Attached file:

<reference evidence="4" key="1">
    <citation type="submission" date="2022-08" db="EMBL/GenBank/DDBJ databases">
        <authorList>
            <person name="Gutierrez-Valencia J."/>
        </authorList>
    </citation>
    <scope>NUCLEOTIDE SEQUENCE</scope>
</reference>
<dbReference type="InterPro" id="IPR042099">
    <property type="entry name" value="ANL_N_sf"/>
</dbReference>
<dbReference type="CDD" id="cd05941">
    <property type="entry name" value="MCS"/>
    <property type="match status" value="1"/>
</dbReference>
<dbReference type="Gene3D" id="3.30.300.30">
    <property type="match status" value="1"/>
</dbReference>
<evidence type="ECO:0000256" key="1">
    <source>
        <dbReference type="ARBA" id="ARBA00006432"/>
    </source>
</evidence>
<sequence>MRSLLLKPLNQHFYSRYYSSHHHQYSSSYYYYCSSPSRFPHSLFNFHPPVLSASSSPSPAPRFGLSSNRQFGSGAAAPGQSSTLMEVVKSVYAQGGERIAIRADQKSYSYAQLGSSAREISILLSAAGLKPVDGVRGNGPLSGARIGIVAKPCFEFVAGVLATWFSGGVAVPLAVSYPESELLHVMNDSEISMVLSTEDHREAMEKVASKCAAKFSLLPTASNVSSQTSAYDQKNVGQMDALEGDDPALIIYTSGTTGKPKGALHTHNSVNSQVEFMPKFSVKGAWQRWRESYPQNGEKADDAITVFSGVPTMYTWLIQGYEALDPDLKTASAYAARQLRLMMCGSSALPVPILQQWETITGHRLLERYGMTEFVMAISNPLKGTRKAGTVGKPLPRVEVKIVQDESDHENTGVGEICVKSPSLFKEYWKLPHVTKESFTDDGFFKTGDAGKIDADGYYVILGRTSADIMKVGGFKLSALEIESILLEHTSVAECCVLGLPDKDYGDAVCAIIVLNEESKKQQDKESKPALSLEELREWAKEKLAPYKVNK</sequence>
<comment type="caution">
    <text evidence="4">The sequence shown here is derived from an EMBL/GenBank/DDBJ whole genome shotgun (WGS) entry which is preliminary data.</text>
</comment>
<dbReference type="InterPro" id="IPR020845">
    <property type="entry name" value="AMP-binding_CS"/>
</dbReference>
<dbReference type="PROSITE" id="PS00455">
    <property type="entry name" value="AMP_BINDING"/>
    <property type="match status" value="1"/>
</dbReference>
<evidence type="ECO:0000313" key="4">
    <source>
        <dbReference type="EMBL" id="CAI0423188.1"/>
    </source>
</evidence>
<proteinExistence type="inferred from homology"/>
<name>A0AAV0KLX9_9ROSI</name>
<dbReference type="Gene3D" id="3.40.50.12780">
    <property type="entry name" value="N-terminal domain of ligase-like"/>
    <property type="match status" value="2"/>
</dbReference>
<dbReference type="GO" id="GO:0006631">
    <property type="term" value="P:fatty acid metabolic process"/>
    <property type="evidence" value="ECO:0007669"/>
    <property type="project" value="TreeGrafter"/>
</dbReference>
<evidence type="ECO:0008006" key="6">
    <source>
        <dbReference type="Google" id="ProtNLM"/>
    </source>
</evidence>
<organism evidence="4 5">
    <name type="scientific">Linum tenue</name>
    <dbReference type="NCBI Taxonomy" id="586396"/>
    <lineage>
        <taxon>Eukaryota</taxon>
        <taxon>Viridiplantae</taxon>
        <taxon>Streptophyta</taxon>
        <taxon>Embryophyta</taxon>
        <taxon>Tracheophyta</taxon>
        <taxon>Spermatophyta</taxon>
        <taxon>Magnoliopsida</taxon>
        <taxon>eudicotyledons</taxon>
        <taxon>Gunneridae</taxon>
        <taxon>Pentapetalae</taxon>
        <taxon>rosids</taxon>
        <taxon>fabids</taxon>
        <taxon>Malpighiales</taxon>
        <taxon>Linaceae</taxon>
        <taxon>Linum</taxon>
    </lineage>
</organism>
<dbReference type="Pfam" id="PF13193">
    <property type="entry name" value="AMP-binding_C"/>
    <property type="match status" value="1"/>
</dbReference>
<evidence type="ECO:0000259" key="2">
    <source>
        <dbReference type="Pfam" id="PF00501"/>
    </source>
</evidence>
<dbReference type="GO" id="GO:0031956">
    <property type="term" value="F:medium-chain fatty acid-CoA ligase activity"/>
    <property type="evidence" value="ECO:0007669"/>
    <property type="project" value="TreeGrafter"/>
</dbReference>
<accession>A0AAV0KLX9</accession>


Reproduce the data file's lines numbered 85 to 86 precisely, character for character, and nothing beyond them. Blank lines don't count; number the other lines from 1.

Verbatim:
</evidence>
<dbReference type="GO" id="GO:0031956">